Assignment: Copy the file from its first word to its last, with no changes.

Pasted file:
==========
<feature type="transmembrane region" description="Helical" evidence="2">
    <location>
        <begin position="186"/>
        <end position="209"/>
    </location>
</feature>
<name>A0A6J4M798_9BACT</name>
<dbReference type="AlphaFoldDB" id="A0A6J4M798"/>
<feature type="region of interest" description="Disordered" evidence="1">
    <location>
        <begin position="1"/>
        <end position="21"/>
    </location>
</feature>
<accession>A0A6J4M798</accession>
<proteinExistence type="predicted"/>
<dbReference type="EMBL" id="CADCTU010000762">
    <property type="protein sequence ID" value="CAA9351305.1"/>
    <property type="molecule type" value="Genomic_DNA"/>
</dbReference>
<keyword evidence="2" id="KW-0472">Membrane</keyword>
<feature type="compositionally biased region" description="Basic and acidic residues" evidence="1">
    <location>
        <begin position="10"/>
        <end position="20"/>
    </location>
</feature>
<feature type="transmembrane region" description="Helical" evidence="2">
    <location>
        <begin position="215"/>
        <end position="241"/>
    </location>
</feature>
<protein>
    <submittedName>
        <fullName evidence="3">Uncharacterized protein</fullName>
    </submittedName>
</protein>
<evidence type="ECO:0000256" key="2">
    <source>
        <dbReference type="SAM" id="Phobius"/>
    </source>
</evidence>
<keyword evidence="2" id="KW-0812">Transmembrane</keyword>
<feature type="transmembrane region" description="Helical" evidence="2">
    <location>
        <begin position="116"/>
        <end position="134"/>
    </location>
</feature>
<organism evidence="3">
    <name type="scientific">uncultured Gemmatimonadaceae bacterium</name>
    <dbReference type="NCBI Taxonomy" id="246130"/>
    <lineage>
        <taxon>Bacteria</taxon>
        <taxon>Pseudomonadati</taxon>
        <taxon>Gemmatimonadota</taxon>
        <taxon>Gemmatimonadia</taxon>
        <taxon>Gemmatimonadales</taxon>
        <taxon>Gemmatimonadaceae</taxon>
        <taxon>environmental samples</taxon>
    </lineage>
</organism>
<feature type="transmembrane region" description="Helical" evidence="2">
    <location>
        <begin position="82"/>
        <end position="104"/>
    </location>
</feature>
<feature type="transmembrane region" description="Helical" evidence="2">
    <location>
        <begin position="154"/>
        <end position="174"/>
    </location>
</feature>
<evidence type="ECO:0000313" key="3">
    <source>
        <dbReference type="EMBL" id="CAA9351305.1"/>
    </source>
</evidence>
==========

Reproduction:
<feature type="transmembrane region" description="Helical" evidence="2">
    <location>
        <begin position="186"/>
        <end position="209"/>
    </location>
</feature>
<name>A0A6J4M798_9BACT</name>
<dbReference type="AlphaFoldDB" id="A0A6J4M798"/>
<feature type="region of interest" description="Disordered" evidence="1">
    <location>
        <begin position="1"/>
        <end position="21"/>
    </location>
</feature>
<accession>A0A6J4M798</accession>
<proteinExistence type="predicted"/>
<dbReference type="EMBL" id="CADCTU010000762">
    <property type="protein sequence ID" value="CAA9351305.1"/>
    <property type="molecule type" value="Genomic_DNA"/>
</dbReference>
<keyword evidence="2" id="KW-0472">Membrane</keyword>
<feature type="compositionally biased region" description="Basic and acidic residues" evidence="1">
    <location>
        <begin position="10"/>
        <end position="20"/>
    </location>
</feature>
<feature type="transmembrane region" description="Helical" evidence="2">
    <location>
        <begin position="215"/>
        <end position="241"/>
    </location>
</feature>
<protein>
    <submittedName>
        <fullName evidence="3">Uncharacterized protein</fullName>
    </submittedName>
</protein>
<evidence type="ECO:0000256" key="2">
    <source>
        <dbReference type="SAM" id="Phobius"/>
    </source>
</evidence>
<keyword evidence="2" id="KW-0812">Transmembrane</keyword>
<feature type="transmembrane region" description="Helical" evidence="2">
    <location>
        <begin position="116"/>
        <end position="134"/>
    </location>
</feature>
<organism evidence="3">
    <name type="scientific">uncultured Gemmatimonadaceae bacterium</name>
    <dbReference type="NCBI Taxonomy" id="246130"/>
    <lineage>
        <taxon>Bacteria</taxon>
        <taxon>Pseudomonadati</taxon>
        <taxon>Gemmatimonadota</taxon>
        <taxon>Gemmatimonadia</taxon>
        <taxon>Gemmatimonadales</taxon>
        <taxon>Gemmatimonadaceae</taxon>
        <taxon>environmental samples</taxon>
    </lineage>
</organism>
<feature type="transmembrane region" description="Helical" evidence="2">
    <location>
        <begin position="82"/>
        <end position="104"/>
    </location>
</feature>
<feature type="transmembrane region" description="Helical" evidence="2">
    <location>
        <begin position="154"/>
        <end position="174"/>
    </location>
</feature>
<evidence type="ECO:0000313" key="3">
    <source>
        <dbReference type="EMBL" id="CAA9351305.1"/>
    </source>
</evidence>